[0032] The minimum level being measured by the minimum estimate unit 208 represents an estimate of the noise level being packed-up by the first microphones. Although the two-microphone directional processing system 200 uses minimum estimates of the electronic sound signals produced by the first and second microphones 202 and 204, other signal characteristics can alternatively be used to measure noise level. For example, Root-Mean-Square (RMS) average of the electronic sound signals produced by the microphones could be used. With such an approach, the RMS average could be measured over a time constant duration. The time constant can be set such that the average is relatively long-term so as to avoid impact of signal fluctuations. The time constant with an RMS approach is likely to be longer than the time constant for the minimum approach.

[0033]FIG. 3 is a block diagram of a minimum estimate unit 300 according to one embodiment of the invention. The minimum estimate unit 300 is, for example, suitable for use as the minimum estimate unit discussed above with respect to FIG. 2. The minimum estimate unit 300 receives an input signal (e.g., electronic sound signal) that is to have its minimum estimated. The input signal is supplied to an absolute value circuit 302 that determines the absolute value of the input signal. An add circuit 304 adds the absolute value of the input signal together with an offset amount 306 and thus produces an offset absolute value signal. The addition of the offset amount, which is typically a small positive value, such as 0.000000000001, is used to avoid overflow in division or logarithm calculations performed in subsequent circuitry in the multi-microphone directional processing systems. The offset absolute value signal from the add circuit 304 is supplied to a subtract circuit 308. The subtract circuit 308 subtracts a previous output 310 from the offset absolute value signal to produce a difference signal 312. The difference signal 312 is supplied to a multiply circuit 314. In addition, the difference signal 312 is supplied to a switch circuit 316. The switch circuit 316 selects one of two constants that are supplied to the multiply circuit 314. A first of the constants, referred to as alphaB, is supplied to the multiply circuit 314 when the difference signal 312 is greater than or equal to zero. Alternatively, a second constant, referred to as alphaA, is supplied to the multiply circuit 314 when the difference signal 312 is not greater than or equal to zero. The constants, alphaA and alphaB, are typically small positive values, with alphaA being greater than alphaB. In one implementation, alphaA is 0.00005 and alphaB is 0.000005. The multiply circuit 314 multiplies the difference signal 312 by the selected constant to produce an adjustment amount. The adjustment amount is supplied to an add circuit 318. The add circuit 318 adds the adjustment amount to the previous output 310 to produce a minimum estimate for the input signal. A sample delay circuit 320 delays the minimum estimate by a delay (1/z) to yield the previous output 310 (where 1/z represents a delay operation).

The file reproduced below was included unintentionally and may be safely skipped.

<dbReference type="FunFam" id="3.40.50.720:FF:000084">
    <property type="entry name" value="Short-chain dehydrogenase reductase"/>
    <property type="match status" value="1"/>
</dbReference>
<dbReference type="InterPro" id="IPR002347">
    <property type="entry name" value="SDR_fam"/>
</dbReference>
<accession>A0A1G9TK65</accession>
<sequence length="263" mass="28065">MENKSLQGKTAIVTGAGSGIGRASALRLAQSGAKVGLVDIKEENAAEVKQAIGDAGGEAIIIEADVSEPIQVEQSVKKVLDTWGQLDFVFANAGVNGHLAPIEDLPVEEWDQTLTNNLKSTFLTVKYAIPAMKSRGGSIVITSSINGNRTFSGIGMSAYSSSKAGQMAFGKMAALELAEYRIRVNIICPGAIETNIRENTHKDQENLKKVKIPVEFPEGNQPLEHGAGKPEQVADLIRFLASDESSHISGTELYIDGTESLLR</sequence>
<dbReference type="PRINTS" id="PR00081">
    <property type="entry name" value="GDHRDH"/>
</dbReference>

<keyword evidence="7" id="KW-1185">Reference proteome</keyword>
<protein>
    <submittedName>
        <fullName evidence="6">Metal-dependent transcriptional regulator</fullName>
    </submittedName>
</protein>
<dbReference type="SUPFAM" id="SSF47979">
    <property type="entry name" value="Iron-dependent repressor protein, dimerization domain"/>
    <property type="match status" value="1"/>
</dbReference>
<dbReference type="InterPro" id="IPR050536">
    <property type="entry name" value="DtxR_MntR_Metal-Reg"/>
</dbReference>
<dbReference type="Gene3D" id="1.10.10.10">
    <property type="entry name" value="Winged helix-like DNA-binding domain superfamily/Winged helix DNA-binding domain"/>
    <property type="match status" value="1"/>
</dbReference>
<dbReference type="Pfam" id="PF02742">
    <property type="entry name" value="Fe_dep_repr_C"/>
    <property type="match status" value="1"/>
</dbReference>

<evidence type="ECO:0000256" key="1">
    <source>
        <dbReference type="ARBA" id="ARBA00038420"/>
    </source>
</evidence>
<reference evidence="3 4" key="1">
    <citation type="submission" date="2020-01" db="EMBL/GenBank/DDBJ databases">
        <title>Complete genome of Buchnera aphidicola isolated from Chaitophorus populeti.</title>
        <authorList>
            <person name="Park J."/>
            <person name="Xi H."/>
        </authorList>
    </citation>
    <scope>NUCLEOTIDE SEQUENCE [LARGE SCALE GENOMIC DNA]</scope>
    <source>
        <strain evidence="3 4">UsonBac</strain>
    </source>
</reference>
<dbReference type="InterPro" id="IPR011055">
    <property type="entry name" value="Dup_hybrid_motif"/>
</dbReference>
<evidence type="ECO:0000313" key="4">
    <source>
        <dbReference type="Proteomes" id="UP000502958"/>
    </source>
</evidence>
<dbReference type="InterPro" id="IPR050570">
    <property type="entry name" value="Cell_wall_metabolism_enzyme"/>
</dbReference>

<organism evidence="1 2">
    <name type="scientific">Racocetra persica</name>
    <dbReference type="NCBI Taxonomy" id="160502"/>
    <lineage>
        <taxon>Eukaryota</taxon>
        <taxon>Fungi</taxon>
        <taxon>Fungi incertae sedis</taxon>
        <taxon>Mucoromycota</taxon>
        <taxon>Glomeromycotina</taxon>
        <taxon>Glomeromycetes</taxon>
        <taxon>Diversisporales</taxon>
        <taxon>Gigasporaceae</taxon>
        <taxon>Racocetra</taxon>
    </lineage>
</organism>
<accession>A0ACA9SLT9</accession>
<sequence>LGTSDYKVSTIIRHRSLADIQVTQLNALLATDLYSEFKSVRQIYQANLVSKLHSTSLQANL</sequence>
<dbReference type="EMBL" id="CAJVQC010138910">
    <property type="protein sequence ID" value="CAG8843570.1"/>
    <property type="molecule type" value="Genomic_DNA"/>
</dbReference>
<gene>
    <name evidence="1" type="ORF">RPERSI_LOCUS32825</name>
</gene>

[0034]FIG. 4 is a block diagram of a minimum estimate unit 400 according to another embodiment of the invention. The minimum estimate unit 400 is, for example, similar in design to the minimum estimate unit 300 illustrated in FIG. 3. The minimum estimate unit 400, however, further includes a linear-to-logarithm conversion unit 402 that converts the offset absolute value signal into a logarithmic offset signal before being supplied to the subtract circuit 308. The minimum estimate unit 400 is, for example, suitable for use as the minimum estimate unit discussed above with respect to FIG. 2. Optionally, a logarithm-to-linear conversion could be performed at the output of the minimum estimate circuit 400.

[0035] The two constants, alphaA and alphaB, are used in the minimum estimate units 300, 400 to determine how the minimum estimate changes with the input signal. Because the constant alphaA is greater than the constant alphaB, the minimum estimate tracks the valley level (or minimum level) of the input signal. Since the valley level is typically a good indicator of the noise level in the sound, the minimum estimate produced by the minimum estimate units 300, 400 is a good indicator of background noise level.